May 1, 2011

Sewing tempters for JAFA 2012

Jane Austen Festival Australia has released news of some of their hands-on, limited-attendance sewing classes for 2012. This festival is run in Canberra, Australia, every April and features something for everyone - from sewing, costume analysis, talks about Jane Austen's books, Jane Austen's life and letters, Jane Austen's love of dance, dance workshops, soldiers, balls, food, teas, concerts, theatre and more!

To tempt us, the list of workshops below with a variety of teachers from around Australia  looks very comprehensive. And because of their popularity, in 2012 you will be asked to choose just 2 workshops before putting your name on waiting lists for the others. 

Beginning Embroidery – Regency Reticule (limited to 15)
Students will learn the basics of surface embroidery while making a regency-era monogrammed reticule. We will cover backstitch, whipped backstitch, chain stitch, detached chain (lazy daisy) and outline stitch. Do the embroidery in class and make up the reticule at home.

Make a Regency Dolls Dress (limited to 10)
Cut out and start sewing your own regency doll's dress.

Adapting Sleeves for the Larger Figure  (limited to 15)Many of us no longer have the sylph-like figures of youth.  Learn to manipulate a sleeve pattern to fit larger upper arms.  (This method is also suitable for gentlemen with large biceps, but we will be looking primarily at ladies styles.) 
BYO paper, paper scissors, ruler, sticky tape, pencil, eraser, pen, and tape measure.  I will bring a basic ‘puff sleeve’ pattern and a more fitted long sleeve for you to alter, but please feel free to bring your own sleeve pattern to work on.

Make a Plume (limited to 15)Working on the information from the demo on Feathers last year, this is your chance to make a feather Plume for yourself.  A plume is generally constructed of 2 or 3 feathers sewn together and often wired, and then curled.  Feathers and wire will be supplied for a cost of $10.  Feathers will be either white, black or natural.  You are welcome to bring your own feathers (you’ll need 3 ostrich feathers/drabs of approximately 30cm/12”)

Make a Regency ‘Saque’ Hat (limited to 15)Regency saque hatThis is a hat that comes under Turbans and I think it is the Regency version of the Beanie – always a good hat for those bad hair days (as are most turbans).  A Saque is made in a similar fashion to a mob cap or caul, so it can be easily sewn by hand (there’s really not much sewing) so there’s no need to bring a sewing machine along to this workshop.
BYO 50cm length of fabric (115-150cm width)*, matching thread, sewing needles, pins and scissors.  (Optional tassel or bead dangle. Other decoration to be discussed during the workshop.)
* Choosing Fabric: The fabric you choose will depend on whether you plan to wear it in the day or evening.  The Saque works best in a fabric that has some body, but still drapes well.  Some acetate brocades will work well for an evening Saque, but for day wear look for something less shiny, like a wool challis, or crepe.  A stiff cotton, or a taffeta won’t work well.  If you want a pattern, stick to middle eastern styles rather than a floral.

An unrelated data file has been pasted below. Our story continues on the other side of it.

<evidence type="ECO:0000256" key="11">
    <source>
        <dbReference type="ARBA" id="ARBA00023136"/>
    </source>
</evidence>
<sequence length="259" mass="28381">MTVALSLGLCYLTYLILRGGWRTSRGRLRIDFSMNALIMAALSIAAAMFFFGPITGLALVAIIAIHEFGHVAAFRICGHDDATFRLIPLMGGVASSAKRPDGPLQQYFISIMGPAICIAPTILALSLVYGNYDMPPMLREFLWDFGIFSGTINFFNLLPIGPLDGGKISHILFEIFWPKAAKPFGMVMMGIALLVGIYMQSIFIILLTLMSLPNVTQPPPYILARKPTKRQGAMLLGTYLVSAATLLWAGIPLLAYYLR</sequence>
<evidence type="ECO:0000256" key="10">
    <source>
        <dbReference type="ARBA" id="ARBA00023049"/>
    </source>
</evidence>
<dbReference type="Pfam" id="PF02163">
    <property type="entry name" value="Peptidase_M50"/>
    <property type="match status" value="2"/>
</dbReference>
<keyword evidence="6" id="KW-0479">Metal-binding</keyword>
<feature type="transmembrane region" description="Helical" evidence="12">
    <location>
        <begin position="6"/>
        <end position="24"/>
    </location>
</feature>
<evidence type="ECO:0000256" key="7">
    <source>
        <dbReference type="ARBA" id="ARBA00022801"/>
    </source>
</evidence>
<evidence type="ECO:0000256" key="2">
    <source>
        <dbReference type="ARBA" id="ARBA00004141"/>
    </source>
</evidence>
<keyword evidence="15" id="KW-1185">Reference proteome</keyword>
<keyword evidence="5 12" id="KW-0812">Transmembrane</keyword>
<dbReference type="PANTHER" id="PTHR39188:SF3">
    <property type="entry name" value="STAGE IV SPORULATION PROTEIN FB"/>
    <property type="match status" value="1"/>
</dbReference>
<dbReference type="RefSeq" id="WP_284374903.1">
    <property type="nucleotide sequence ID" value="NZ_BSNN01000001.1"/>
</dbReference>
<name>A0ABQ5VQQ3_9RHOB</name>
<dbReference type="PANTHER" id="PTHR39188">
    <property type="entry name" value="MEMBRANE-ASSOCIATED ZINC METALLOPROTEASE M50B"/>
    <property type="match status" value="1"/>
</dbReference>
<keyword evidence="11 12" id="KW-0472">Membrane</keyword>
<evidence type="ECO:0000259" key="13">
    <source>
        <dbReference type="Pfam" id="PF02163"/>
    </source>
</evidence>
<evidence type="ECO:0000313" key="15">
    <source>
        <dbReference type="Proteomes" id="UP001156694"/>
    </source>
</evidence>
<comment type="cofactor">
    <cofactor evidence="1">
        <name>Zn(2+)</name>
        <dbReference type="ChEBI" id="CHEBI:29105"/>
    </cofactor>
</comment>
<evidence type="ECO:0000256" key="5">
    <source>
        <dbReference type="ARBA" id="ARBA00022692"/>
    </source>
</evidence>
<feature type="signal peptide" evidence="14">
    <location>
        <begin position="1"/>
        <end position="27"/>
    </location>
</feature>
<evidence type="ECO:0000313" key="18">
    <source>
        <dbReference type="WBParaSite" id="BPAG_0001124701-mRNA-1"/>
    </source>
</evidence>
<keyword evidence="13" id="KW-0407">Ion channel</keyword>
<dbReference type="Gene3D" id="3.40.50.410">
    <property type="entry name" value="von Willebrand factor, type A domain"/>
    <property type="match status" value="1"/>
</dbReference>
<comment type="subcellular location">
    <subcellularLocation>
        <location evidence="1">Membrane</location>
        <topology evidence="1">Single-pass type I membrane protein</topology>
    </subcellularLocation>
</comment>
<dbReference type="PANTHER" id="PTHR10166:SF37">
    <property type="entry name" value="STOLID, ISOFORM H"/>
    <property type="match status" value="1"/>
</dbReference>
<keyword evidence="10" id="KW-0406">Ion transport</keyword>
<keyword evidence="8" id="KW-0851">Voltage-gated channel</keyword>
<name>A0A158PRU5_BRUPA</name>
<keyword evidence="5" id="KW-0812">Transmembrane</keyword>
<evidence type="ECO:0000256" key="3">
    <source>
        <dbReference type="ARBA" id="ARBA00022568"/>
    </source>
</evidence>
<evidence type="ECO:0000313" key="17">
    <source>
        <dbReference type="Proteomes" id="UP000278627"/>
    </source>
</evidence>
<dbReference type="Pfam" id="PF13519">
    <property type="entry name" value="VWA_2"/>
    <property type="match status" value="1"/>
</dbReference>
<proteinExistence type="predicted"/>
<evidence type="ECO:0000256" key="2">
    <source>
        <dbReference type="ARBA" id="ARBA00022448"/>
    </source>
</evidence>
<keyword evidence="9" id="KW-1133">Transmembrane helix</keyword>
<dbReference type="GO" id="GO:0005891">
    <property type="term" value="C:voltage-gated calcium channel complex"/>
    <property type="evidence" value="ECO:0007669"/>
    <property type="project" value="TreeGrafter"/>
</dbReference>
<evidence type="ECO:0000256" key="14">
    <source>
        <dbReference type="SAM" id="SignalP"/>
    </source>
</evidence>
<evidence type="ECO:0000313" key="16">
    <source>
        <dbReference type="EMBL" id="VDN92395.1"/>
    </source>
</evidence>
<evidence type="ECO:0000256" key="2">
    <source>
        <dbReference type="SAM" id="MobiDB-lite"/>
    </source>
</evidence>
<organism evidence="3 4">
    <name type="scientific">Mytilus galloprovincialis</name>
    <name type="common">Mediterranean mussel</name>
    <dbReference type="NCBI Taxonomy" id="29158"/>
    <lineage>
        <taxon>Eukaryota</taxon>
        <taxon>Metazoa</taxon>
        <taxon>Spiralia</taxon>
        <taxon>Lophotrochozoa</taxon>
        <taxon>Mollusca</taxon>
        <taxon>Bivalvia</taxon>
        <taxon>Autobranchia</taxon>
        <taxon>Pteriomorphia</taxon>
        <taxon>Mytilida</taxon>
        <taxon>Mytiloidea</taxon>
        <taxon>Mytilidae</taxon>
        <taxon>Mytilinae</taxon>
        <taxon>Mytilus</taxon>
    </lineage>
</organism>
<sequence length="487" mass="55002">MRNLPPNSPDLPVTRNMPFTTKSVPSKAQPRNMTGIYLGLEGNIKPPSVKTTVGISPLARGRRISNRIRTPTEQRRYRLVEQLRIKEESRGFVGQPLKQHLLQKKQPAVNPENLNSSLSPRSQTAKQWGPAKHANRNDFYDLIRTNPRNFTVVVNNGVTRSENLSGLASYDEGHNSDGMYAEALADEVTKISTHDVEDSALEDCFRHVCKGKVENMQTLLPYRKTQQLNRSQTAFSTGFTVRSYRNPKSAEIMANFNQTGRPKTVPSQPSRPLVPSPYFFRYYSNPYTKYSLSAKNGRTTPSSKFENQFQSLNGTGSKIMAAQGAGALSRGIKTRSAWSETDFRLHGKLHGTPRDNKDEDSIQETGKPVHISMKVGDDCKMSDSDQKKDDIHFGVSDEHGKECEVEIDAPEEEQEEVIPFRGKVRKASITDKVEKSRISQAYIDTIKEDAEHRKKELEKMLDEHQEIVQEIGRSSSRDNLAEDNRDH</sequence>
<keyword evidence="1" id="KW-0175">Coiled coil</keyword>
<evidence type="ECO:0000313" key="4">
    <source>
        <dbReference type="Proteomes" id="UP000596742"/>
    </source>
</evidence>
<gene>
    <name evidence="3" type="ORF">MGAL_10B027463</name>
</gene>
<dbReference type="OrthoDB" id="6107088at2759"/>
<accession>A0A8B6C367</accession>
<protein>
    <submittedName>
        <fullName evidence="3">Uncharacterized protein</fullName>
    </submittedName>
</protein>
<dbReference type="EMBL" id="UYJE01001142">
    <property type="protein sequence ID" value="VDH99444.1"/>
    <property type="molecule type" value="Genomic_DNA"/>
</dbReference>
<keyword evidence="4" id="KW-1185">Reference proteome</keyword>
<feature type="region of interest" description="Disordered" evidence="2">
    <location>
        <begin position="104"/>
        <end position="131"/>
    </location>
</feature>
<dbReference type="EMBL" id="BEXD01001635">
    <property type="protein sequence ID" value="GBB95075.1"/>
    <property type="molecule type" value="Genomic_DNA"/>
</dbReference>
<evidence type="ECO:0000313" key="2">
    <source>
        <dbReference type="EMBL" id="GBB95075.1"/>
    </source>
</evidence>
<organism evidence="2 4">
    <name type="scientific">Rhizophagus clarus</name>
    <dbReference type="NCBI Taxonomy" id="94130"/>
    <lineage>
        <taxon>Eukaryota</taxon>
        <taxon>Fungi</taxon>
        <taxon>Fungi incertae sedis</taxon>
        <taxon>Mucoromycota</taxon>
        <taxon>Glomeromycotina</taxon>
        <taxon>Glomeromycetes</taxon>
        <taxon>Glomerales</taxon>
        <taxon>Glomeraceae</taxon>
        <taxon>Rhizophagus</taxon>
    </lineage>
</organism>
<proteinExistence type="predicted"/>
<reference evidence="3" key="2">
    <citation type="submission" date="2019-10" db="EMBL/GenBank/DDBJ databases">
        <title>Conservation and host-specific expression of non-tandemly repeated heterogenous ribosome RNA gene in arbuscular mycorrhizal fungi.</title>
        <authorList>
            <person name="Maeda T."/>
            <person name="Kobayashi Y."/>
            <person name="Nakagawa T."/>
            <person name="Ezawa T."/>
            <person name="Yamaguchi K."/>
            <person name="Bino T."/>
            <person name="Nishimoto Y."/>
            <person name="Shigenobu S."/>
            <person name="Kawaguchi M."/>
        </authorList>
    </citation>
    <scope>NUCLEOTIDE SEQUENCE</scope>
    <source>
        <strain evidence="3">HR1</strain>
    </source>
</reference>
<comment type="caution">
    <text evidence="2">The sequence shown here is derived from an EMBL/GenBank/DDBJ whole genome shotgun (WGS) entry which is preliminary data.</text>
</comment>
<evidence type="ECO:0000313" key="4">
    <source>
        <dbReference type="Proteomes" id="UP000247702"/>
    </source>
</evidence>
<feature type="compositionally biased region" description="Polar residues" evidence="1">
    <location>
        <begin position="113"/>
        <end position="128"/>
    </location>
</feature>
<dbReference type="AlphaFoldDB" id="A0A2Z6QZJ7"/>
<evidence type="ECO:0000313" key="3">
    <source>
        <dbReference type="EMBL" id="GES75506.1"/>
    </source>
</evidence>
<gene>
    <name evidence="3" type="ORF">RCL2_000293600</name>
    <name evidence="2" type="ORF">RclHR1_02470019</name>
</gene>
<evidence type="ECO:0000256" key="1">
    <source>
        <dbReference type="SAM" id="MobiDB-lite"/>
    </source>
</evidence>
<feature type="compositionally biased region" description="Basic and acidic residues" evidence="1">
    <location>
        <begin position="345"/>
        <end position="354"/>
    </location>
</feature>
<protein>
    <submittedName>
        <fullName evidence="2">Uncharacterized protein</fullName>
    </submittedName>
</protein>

Regency 'Betsie' or Neck Ruff/Frill (limited to 15)

Fashion follows cycles, and so we see the Elizabethan ruff influencing the wearing of neck ruffs and frills during the regency period. This ruff earnt the names of 'Betsie' from Elizabeth I and 'cherusse' as the name given to starched lace collarettes. It was worn with high-necked gowns and as decoration with lower-necked dresses. In August 1815, Mirror of Fashion, a section of the Ladies' Monthly Museum mentions "a double Frill of worked muslin round the neck". 
Class members will make a single neck frill from white lawn and ribbon.

The Cure for "Gaposis" - Methods for closing the back of your regency gown (limited to 15)
Frustrated with trying to figure out how to close your bodice? Students will learn a method for installing and will hand sew an example to take home with them.

Pre-festival Regency Bonnet Workshop (limited to 15, 11-12 April 2012.)
A two-day workshop featuring a sewing demonstration by a historic costume maker, followed by the opportunity to make a bonnet using Regency sewing techniques.
Cost for class & materials $150 (This class is not included in the Jane Austen Festival Australia Season Ticket)   BOOK HERE

Corded Stays - Close-up Analysis & Demonstration - (limited to 15)
Regency corsets were not as restrictive as their Georgian and Victorian relations, and many featured corded supports. Have a look at an antique full-length corded corset from the late regency period and see how it was made. Learn how you can make your own modern reproductions of full length or short stays and make a cording sampler to take away with you.

Quilted Regency Coats - (limited to 15)
Regency coats were worn to keep the wearer both warm and dry. Stitching patterns were used to hold the wadding in place, and often these stitches were just as beautiful a design as the garment itself. See an antique regency coat up close and study how it was put together. Workshop participants will then make a copy of its collar.

Pre-festival Regency Dress Making Workshops - (limited to 6) 
Under the eye of historical costumer, Aylwen Gardiner-Garden in her Canberra studio, make your own regency gown to wear to Jane Austen Festival in April.
26-27 November 2011
28-29 January 2012
24-25 March 2012

No comments:

Total Page Views